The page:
Diabetes is a disease when a person blood sugar levels or blood glucose levels are much higher than normal. This is a condition when the body does not produce enough insulin or does not use the insulin properly. Insulin is a hormone that allows for the proper metabolism of glucose and ensures that it reaches the cells. A person may suffer from a number of health problems if there is too much glucose in his/her body. There is, however, no permanent treatment for diabetes. It can only be managed.
There are different types of diabetes. A person suffering from Type 1 diabetes has to take insulin everyday as his/her body stops synthesizing the hormone. This is because the nervous system attacks the pancreas and destroys the cells that manufacture insulin. In Type 2 diabetes, the body does not produce the required amount of insulin or it does not use it well. This results in excess blood glucose in the blood.
Managing diabetes involves primarily managing the ABCs of diabetes: A for A1C test, B for blood pressure, C for cholesterol and s for smoking. Insulin, which is essential for treating both Type 1 and Type 2 diabetes can be taken in the form of shots, jet injector, pump, inhaler and pen. People suffering from Type 2 diabetes are generally recommended metformin pills. When medications and other treatments fail, bariatric surgery may be recommended for both Type 1 and Type 2 diabetes while an artificial pancreas and pancreatic islet transplantation may be recommended for Type 1 diabetics.
Managing diabetes means managing the blood glucose levels. It also means managing blood pressure and cholesterol to keep various health problems at bay. The different methods that can be used to manage diabetes are managing the diabetes ABCs, regularly monitoring the blood glucose levels, following the diabetes meal plan, exercising regularly, taking regular medications and adopting other healthy means. The A1C test shows a person blood glucose levels over the last 3 months. For many people, the A1C goal is below 7 percent. The blood goal is generally 140/90 mm Hg.Type 1 diabetes occurs when a person’s pancreas does not produce insulin. So, people with Type 1 diabetes have to take insulin regularly to reduce the level of glucose in blood. Thus Type 1 diabetes can be managed by taking insulin in the form of injections or pumps regularly, monitoring the blood glucose levels regularly, exercising and eating healthy. Management of diabetes involve keeping the blood glucose levels as close as possible to the target range of between 4-6 mmol/L.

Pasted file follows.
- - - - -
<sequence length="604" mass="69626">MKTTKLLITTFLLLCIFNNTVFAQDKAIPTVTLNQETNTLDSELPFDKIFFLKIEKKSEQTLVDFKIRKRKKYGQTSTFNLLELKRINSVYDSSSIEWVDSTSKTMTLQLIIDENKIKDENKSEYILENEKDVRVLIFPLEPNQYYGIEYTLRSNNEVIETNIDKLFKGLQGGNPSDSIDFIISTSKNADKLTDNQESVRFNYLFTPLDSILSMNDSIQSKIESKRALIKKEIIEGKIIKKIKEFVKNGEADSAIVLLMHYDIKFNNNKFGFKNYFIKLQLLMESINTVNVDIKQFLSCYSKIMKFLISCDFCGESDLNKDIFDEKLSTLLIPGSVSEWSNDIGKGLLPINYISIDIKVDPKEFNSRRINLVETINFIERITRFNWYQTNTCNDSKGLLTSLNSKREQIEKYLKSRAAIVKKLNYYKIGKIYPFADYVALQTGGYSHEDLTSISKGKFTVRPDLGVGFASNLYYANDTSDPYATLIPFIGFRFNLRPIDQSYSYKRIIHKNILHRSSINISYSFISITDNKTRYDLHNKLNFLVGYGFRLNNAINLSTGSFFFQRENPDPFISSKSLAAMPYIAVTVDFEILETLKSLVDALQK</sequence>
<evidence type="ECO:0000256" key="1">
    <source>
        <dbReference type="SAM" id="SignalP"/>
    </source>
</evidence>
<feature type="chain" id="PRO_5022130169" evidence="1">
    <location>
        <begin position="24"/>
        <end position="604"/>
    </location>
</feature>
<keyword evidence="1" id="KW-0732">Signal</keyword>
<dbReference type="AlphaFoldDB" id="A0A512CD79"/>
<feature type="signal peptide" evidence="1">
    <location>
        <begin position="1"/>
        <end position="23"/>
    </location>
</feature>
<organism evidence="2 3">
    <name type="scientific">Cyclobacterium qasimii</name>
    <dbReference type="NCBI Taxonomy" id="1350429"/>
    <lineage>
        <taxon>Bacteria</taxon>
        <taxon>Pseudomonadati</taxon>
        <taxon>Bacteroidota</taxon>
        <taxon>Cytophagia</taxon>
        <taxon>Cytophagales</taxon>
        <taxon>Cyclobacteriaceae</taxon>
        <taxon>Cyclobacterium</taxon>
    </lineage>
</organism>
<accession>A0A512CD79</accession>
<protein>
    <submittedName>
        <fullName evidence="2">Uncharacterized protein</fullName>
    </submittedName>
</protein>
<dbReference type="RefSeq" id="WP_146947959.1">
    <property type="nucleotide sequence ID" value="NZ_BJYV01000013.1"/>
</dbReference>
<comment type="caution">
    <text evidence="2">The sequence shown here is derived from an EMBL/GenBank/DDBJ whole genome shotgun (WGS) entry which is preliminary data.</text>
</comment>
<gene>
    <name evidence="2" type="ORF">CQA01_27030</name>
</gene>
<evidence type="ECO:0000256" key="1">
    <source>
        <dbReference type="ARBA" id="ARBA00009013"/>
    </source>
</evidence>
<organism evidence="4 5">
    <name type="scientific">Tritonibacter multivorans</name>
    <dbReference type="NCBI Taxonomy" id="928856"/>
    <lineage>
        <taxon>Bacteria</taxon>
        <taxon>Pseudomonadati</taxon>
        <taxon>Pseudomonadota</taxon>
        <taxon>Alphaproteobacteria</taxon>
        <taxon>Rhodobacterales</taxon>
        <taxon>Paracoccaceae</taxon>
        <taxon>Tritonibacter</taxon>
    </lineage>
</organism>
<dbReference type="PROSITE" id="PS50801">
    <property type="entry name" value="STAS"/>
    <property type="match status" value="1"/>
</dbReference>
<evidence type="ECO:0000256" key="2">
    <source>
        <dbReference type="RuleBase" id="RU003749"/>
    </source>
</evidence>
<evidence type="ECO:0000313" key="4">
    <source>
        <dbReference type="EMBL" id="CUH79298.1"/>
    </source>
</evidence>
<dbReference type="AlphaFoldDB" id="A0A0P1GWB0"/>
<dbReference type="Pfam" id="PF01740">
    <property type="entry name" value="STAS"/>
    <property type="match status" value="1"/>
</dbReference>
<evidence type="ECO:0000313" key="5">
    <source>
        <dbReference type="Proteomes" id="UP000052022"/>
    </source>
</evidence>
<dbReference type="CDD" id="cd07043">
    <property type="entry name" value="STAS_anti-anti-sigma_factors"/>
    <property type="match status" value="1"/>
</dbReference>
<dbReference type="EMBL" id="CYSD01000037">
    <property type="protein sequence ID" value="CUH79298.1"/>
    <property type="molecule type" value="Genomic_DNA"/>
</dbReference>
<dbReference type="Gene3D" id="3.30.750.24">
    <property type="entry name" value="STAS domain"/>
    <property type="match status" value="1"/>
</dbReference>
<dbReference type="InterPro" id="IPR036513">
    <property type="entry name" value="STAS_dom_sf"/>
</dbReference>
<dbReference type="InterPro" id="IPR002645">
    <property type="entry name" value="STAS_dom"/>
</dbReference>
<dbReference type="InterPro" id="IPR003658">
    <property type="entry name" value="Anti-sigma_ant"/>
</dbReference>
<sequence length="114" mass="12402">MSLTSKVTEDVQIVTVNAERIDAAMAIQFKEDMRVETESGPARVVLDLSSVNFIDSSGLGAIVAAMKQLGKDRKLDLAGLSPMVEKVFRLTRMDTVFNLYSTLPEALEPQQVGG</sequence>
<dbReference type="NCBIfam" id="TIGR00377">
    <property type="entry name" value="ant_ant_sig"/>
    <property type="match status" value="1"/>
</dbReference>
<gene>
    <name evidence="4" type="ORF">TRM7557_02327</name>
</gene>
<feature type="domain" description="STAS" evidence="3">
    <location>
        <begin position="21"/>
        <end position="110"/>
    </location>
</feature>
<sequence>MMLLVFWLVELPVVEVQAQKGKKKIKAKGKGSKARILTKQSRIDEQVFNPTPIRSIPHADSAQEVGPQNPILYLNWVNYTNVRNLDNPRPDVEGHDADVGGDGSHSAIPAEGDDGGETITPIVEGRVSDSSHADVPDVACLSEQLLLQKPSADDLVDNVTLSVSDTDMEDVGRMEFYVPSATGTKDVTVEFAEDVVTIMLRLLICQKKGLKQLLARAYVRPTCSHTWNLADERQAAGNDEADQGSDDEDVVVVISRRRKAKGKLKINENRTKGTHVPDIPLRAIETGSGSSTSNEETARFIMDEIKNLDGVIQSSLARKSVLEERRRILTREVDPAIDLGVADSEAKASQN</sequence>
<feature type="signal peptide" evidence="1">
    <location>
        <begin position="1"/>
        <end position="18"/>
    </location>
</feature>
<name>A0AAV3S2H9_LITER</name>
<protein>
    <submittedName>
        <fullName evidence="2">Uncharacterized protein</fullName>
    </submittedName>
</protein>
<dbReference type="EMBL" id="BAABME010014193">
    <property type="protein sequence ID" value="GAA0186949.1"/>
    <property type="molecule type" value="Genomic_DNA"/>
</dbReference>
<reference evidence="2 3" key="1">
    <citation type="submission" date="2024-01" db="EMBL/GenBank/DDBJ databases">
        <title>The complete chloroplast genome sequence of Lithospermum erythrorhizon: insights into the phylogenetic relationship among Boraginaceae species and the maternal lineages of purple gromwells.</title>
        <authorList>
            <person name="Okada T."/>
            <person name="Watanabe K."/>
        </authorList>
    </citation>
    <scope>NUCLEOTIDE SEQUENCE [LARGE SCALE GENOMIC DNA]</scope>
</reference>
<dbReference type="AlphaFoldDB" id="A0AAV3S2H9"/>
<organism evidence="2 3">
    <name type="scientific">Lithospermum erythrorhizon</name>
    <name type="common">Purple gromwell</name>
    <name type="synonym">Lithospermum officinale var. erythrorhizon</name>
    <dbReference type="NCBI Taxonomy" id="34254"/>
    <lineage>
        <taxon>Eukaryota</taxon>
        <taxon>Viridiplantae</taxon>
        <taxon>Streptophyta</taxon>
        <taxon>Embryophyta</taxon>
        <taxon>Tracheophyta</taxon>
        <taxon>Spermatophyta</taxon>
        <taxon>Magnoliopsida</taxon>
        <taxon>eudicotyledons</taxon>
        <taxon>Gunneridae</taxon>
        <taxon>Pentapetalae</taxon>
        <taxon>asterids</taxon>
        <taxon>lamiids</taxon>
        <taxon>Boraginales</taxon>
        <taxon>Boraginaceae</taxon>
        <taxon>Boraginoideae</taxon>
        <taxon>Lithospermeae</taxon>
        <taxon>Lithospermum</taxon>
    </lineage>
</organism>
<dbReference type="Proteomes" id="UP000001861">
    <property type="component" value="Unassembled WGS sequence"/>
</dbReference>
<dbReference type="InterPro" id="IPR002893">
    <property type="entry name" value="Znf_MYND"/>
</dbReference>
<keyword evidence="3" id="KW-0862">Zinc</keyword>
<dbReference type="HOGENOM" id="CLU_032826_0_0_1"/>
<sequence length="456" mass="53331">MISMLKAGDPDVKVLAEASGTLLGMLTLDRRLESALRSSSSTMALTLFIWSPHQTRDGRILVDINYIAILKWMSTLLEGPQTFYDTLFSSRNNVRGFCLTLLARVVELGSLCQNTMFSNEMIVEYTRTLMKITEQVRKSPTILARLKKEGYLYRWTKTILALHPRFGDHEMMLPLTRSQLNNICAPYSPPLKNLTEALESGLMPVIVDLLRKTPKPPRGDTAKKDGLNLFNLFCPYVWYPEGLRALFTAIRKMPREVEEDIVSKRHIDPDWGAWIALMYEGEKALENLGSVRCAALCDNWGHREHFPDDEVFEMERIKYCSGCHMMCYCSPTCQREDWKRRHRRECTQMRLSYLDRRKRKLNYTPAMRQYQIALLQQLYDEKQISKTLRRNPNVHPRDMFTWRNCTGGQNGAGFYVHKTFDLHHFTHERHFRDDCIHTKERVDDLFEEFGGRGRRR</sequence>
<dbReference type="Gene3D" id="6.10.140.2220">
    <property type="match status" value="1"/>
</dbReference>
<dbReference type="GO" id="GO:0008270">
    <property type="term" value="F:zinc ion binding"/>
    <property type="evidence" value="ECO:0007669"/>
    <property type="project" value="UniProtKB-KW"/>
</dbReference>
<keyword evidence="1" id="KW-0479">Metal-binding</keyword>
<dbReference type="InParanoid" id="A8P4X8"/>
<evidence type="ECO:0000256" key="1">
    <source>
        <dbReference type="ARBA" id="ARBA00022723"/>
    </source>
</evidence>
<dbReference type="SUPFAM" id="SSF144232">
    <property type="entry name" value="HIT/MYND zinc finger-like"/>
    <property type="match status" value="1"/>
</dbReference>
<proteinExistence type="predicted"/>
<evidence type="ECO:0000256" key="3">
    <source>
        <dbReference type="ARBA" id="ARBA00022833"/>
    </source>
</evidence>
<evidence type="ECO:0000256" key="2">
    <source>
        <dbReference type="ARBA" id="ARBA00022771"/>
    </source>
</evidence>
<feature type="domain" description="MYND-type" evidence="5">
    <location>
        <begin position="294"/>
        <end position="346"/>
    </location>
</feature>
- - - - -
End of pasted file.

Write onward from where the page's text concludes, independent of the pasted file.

For people with Type 2 diabetes, the pancreas is working but not producing the desired results. Initially Type 2 diabetes can be managed by through lifestyle modifications like eating healthy, exercising and regularly checking blood sugar levels. However, this condition is often a progressive one and may require medications when the pancreas becomes less effective in converting glucose to energy. A person may also need to start taking insulin. Sometimes,a person suffering from diabetes may need to consult with a range of different doctors to manage his/her condition.
The symptoms of diabetes are increased thirst and urination, increased hunger, blurred vision, fatigue, numbness or tingling in the hands and feet, unexplained weight loss and sores that do not heal. The symptoms of Type 1 diabetes develop quickly while Type 2 diabetes may develop slowly over the years without manifesting any apparent symptoms. A medical practitioner may take the help of tests like A1C, fasting plasma glucose test and random plasma glucose test to understand whether a person is suffering from diabetes or not. A person who has shown some symptoms and has been diagnosed by a doctor is eligible for treatment.
A person who does not exhibit any symptoms and whose blood glucose levels are normal are not eligible for treatment. A person is not eligible if a doctor does not diagnose him as suffering from diabetes after he/she has undergone relevant tests.
People suffering from Type 2 diabetes are generally given metformin tablets. However, the serious side-effects of this medication include low blood pressure and lactic acidosis. The manifestations of lactic acidosis include tiredness, weakness, trouble in breathing, muscle pain, nausea and stomach pain. Low bllod pressure can cause headache, confusion, weakness, dizziness, drowsiness, irritability and a shaking or jittery feeling. Injection of insulin may result in hunger, weakness, headache, sweating tremors, irritability, fainting, fast breathing, rapid breathing and seizures.
Diabetes is a condition which has no permanent cure. What a person can do at the most is manage the symptoms. A person suffering from Type 1 diabetes has to take insulin throughout his/her life. On the other hand, Type 2 diabetes is a progressive condition and a person will have to undergo the treatment to keep blood sugar levels in check. So, a person has to lead a healthy lifestyle and undertake regular check-ups throughout his/her life to manage diabetes.
Diabetes cannot be completely treated but it can be managed. However, people can manage their blood sugar levels within a few days by reverting to a healthy lifestyle and also by taking insulin. Rapid acting injectable insulin takes effect within a few minutes and helps to bring down the blood glucose levels. However, this is not a permanent solution. So there is no such recovery time for a person suffering from diabetes. A person needs to create a self-care plan and take care of himself/herself everyday to deal with diabetes and lead a good life.